Thursday, January 8, 2009

Cling To Your Guns and Racism Much?

A vocal minority of people in the Tri-Cities are LIVID. I mean, they are beside themselves. I haven't seen them this fired up since last year's property assessments came out. I've been reading tirades to the editor of the local paper for the past few days decrying Hopewell School Superintendent Winson Odom's decision to close his city's schools for Inauguration Day, in recognition of the "specifically historic" significance the day carries. The make-up day will be held on President's Day.
One woman wrote in to say that, IF she had children in the Hopewell schools, they would NOT be attending school on President's Day. She didn't say specifically, but I'm sure she'd home school on Inauguration Day. The curriculum? Revisionist History 101. She wanted to know why the Superintendent didn't "take away" Martin Luther King Jr Day instead, asking, "Do our former presidents not matter anymore?" She went on to say (and I'm quoting directly, because I don't want to put words in her mouth) that "Obviously, all the excitement is because Barack Obama won the presidential election based on the color of his skin and not the content of his character and that is the real reason why you've switched holidays." Another woman's brilliant repartee included this gem: "Martin Luther King was NOT a President! He was just a man 'with a dream!' But we are forced to honor him but we can not honor our past presidents! Why are we being forced to forget our history?" Sigh. So much idiocy, so little time.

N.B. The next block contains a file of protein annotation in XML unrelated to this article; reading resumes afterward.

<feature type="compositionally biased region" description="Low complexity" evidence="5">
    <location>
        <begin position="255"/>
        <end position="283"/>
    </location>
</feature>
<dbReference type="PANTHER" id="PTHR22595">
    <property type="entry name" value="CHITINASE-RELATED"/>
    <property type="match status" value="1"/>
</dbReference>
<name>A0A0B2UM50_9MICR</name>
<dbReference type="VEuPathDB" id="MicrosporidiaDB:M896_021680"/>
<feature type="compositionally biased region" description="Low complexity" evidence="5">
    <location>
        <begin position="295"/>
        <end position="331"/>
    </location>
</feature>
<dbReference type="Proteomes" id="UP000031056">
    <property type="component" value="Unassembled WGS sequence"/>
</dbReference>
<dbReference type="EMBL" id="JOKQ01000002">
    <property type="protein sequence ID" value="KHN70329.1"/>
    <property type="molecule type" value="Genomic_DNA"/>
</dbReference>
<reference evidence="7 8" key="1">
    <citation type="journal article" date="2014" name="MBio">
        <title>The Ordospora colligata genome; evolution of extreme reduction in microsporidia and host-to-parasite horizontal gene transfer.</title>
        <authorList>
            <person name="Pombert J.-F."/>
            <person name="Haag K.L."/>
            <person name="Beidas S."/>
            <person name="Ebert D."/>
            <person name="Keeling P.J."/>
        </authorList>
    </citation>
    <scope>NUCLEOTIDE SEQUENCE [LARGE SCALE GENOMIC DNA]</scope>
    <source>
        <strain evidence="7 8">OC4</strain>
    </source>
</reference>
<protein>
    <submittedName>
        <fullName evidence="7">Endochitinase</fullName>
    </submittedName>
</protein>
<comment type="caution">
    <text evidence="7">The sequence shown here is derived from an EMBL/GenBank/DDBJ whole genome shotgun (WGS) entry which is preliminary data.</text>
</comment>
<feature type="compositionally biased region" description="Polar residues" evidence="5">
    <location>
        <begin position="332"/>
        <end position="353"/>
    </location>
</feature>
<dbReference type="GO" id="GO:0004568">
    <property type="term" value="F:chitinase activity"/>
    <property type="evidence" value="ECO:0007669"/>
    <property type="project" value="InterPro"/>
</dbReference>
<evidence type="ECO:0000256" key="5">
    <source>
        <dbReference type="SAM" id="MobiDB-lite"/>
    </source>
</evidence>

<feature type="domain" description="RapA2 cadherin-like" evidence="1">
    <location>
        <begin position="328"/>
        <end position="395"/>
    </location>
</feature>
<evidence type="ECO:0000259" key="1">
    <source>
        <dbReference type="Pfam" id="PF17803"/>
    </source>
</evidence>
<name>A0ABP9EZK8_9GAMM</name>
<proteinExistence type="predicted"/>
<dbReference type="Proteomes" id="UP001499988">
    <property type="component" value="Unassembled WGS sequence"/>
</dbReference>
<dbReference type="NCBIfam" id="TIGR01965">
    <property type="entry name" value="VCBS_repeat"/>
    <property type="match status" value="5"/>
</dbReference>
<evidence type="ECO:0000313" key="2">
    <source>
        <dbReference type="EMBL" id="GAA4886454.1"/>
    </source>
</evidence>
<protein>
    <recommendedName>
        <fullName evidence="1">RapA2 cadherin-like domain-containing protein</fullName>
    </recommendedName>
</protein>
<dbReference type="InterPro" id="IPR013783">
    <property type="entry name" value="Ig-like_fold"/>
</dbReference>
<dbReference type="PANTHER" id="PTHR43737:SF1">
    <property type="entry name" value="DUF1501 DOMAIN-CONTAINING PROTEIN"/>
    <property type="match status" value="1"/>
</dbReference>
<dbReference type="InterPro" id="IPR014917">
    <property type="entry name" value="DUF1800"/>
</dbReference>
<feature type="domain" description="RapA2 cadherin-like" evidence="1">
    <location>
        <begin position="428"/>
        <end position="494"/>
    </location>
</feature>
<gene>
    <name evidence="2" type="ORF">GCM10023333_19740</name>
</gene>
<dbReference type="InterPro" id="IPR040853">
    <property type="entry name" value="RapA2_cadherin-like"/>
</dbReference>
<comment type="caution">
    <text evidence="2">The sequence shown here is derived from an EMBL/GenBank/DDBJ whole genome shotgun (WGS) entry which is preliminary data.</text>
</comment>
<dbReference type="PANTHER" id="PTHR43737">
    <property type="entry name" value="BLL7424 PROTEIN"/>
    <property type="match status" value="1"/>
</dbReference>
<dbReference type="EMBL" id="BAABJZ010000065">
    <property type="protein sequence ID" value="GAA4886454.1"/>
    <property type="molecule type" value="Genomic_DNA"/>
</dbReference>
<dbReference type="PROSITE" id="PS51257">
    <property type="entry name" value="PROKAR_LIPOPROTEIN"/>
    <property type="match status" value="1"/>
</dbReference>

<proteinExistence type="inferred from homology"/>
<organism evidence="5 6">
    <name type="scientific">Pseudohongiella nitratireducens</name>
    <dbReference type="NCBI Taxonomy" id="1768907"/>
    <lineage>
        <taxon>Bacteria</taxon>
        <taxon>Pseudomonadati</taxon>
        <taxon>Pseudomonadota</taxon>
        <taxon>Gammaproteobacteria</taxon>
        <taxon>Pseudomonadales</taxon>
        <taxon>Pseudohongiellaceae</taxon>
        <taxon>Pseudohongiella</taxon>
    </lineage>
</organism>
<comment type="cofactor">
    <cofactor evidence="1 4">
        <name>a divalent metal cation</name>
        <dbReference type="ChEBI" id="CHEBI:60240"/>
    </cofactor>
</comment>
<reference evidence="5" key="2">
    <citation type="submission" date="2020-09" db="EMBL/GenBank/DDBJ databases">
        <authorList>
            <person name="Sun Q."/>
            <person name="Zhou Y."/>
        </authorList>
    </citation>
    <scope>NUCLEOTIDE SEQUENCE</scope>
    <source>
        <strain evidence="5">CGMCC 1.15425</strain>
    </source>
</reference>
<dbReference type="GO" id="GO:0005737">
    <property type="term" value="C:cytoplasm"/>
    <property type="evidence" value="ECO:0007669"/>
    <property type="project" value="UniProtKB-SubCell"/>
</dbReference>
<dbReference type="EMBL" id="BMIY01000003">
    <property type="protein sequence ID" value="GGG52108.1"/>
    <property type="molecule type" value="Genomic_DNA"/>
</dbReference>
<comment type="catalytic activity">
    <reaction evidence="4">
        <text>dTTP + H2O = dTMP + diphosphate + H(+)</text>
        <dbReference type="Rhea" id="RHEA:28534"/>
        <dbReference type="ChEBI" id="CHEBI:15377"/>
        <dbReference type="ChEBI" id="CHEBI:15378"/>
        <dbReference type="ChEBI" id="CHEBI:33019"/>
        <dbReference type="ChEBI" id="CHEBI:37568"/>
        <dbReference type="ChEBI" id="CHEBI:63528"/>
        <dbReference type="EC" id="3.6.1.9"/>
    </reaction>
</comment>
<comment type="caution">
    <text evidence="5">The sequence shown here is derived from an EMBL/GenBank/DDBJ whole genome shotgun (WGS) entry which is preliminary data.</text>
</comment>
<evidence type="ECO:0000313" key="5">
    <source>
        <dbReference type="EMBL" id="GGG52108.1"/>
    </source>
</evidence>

I thought about writing a reasoned, measured rebuttal to the Editor. But really, what chance does mere logic have against such blind passion? These are the same folks who ARE NOT RACIST (some of their best friends are black), but who cannot accept that a black man, no matter how intelligent, well-spoken and astute, is the best qualified to run the country. These are the same folks who authored and forwarded vicious chain e-lies about Barack Obama's religious beliefs to try to prevent his election. These are the same folks who don't see Virginia's reluctant acceptance of the Martin Luther King holiday only after years of foot-dragging and only with the monicker Robert E. Lee tacked on to the end as anything except a generous compromise. These are the same folks who really don't understand at the most basic level that Martin Luther King was, in fact, just a man. Not a black man, but a MAN with a huge, all-encompassing dream who toiled, bled and died to help us realize our shared humanity. Barack Obama's inauguration is the culmination of the dream. Not just for black people, but for all of us. We all, as Maya Angelou said, "grew up a bit" with his election. Well, at least most of us did. Some sore losers are still throwing temper tantrums in the local paper.
I don't mean to downplay the significance of these displays of barely concealed racism by making them sound like the isolated petulance of a select few. It is both disheartening and infuriating to me that people can't come together and see that this is a huge milestone in our country's history. We are walking on the moon of brotherhood here, and some people are still worried somebody's going to take their share. How sad. It's a long road ahead for them and a long time coming for the rest of us.